Don’t ask yourself what the world needs. Ask yourself what makes you come alive, and go do that, because what the world needs is people who have come alive.
– Howard Thurman

Today I want to talk about one of the best and also worst things about being human .. our minds.  For most of my life I’ve fed my mind like it was an insatiable creature, even neglecting other parts of my existence in the process.  This is clearly not a whole-self loving thing to do.  I have loved my mind, and it has, in return, kept me entertained, occupied and driven to move forward.  I have also attempted to ‘free myself’ using my mind, except that my mind had me imprisoned with a clever prison guard who offered scraps of hope and glimpses of freedom while keeping me fully trapped.

I recently tried out a process which provides a key to the jail cell and a way to reinvent your reality.  It was so powerful that I am sharing it here.

Jail Bars of Belief

Tool #6 from Teal Swan’s ‘tool kit to self love’* is titled Jail Bars of Belief.  It offers a process for identifying and then dismantling any belief.  I will attempt to summarise the process and will share my own process as an example.

 Your beliefs determine your life

Your reality is a physical reflection of your thoughts and beliefs and is unique to you.  If you want to live a happy and fulfilled life, it is imperative that you don’t stay stuck with beliefs that cause you to be unhappy.  This is part of loving yourself.  It is not your circumstances that make you unhappy, but your thoughts about your circumstances that make you unhappy.  

Living in the moment

The ‘Jail Bars of Belief’ chapter describes two different approaches to dismantling thoughts and beliefs, the first of which is very similar to Byron Katie’s The Work.  I will discuss The Work in a separate email except to say that it is a profound way of challenging thoughts and beliefs by turning them around and inside out to offer a radical new way of looking at any situation in your life in a totally new light and releasing the suffering those thoughts are causing.

Identifying a hidden belief

The second process is what I want to share.  Using this process I had a profound shift that helped me to identify an unconscious hidden belief that was controlling me and holding me back in profound ways.  When negative beliefs become embedded in the subconscious they sabotage us without our conscious awareness.  When we make them conscious we can replace them with more helpful beliefs.

The ideal opportunity to identify a negative core belief is when you are in a situation where you are experiencing strong negative emotions.  You do this by chasing every statement you have with two questions:

     Why would that be a bad thing?

     What would it mean if that were true?

Sharing my process to show how it works

I want to preface what I’m sharing below with an explanation.  When I look at it as it is written it looks strange, so I imagine it will look strange to an outside observer.  It was essentially around a struggle I’ve been having around finding work I can do that doesn’t feel like it destroys me in the process of doing it.  And when I tried to think of making my focus the sculpture project I was sabotaging and stopping myself with a fear that I was being ‘selfish and indulgent’ .. which is something I seem to have spent my life avoiding by being ‘selfless and denying’ .. but of course the things we resist we also give power to.  Anyway, here is what I wrote:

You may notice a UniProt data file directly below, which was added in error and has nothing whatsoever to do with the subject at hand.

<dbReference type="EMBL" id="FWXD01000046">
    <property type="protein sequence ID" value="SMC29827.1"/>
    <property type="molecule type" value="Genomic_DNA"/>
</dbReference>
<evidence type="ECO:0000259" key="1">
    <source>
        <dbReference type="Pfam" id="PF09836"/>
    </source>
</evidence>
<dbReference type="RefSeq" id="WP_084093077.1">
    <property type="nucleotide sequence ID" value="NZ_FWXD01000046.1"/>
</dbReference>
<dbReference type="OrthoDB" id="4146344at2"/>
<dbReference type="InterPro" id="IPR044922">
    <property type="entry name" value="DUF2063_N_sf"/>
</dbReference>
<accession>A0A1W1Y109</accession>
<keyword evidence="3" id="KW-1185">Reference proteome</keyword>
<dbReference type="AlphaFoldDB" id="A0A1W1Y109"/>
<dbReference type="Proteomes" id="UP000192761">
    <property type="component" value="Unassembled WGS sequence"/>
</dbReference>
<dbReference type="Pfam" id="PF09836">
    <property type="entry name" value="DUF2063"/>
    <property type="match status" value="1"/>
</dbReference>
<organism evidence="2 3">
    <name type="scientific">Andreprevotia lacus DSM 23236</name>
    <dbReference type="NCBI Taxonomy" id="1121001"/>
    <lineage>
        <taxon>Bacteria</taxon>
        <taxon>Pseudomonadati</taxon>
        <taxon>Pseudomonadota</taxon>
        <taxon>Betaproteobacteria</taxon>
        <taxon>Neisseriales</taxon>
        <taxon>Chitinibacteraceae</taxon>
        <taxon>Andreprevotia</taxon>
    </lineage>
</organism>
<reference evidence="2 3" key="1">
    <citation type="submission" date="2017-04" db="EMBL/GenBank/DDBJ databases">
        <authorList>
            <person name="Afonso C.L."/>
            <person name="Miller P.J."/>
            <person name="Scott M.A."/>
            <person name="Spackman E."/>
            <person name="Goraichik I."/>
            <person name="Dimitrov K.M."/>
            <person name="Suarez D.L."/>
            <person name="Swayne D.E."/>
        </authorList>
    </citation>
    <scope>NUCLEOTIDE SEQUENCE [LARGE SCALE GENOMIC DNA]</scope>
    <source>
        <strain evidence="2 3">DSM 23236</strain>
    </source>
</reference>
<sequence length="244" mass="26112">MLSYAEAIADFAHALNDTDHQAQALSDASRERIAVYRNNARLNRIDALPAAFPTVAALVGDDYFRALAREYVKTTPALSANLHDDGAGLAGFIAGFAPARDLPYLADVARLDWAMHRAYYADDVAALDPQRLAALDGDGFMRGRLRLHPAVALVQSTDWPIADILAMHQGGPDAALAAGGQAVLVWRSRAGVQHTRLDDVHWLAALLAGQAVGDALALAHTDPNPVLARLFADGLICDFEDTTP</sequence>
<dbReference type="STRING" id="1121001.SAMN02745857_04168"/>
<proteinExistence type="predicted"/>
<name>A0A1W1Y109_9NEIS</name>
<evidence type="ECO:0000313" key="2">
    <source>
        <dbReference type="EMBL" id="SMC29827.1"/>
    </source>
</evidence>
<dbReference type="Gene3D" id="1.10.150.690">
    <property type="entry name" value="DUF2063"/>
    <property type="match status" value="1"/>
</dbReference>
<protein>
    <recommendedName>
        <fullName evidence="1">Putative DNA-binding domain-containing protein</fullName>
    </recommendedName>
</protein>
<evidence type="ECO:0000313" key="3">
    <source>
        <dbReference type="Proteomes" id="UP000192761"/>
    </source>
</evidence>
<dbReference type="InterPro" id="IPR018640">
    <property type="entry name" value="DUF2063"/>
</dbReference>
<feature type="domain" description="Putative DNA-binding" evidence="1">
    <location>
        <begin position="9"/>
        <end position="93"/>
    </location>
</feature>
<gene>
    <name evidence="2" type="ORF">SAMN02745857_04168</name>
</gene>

I feel as though I’m selfish and indulgent and I don’t feel like I have anything to offer to the world.

Why would that be a bad thing?
Because I am taking from the world but not giving enough back so I’m a drain on the earth.

What would it mean if that were true?
It would mean that I’m a parasite .. that I’m a taker and not a giver .. that I don’t really belong in the world because I’m not giving anything.

Why would that be a bad thing?
Because I have so much to offer but I am being stingy and holding back on what I have to give.

What would it mean if that were true?
It would mean that I am mean and stingy and that I’m a bad person.

Why would that be a bad thing?
Because it would mean that people will judge me and think I should be doing something to offer the world or to contribute to the world and they would not like me and they would reject me.

What would it mean if that were true?
I would be despised by others and rejected and I would feel lonely and sad and hopeless.

Why would that be a bad thing?
Because I like people and I want people to like me.  
Because if I am alone and rejected and hopeless I would rather be dead.

What this process uncovered

This might not be the best example of this process but it gives you an example which hopefully helps you to understand it.  In this case, the negative core belief, according to my understanding of the book, would most likely be ‘if I am alone and rejected and hopeless I would rather be dead’ .. which goes to show what a strong hold these beliefs have on our life.  Doing the process something shifted for me.  I started to see how my resistance to feeling selfish had me trapped in a state of denying myself whatever I desired.  I saw how I had actually been living my life only doing things that didn’t feel good to me because if I did what I wanted I would feel selfish. My fear of being ‘selfish’ meant I had tended to reject my own desires to cater for others needs, leaving me feeling drained and resentful.  This is what drove me to choosing, a long time ago, to prefer being alone to being with other people, in an ironic twist, since this was the only time I felt I could sense or attend to my own needs or preferences.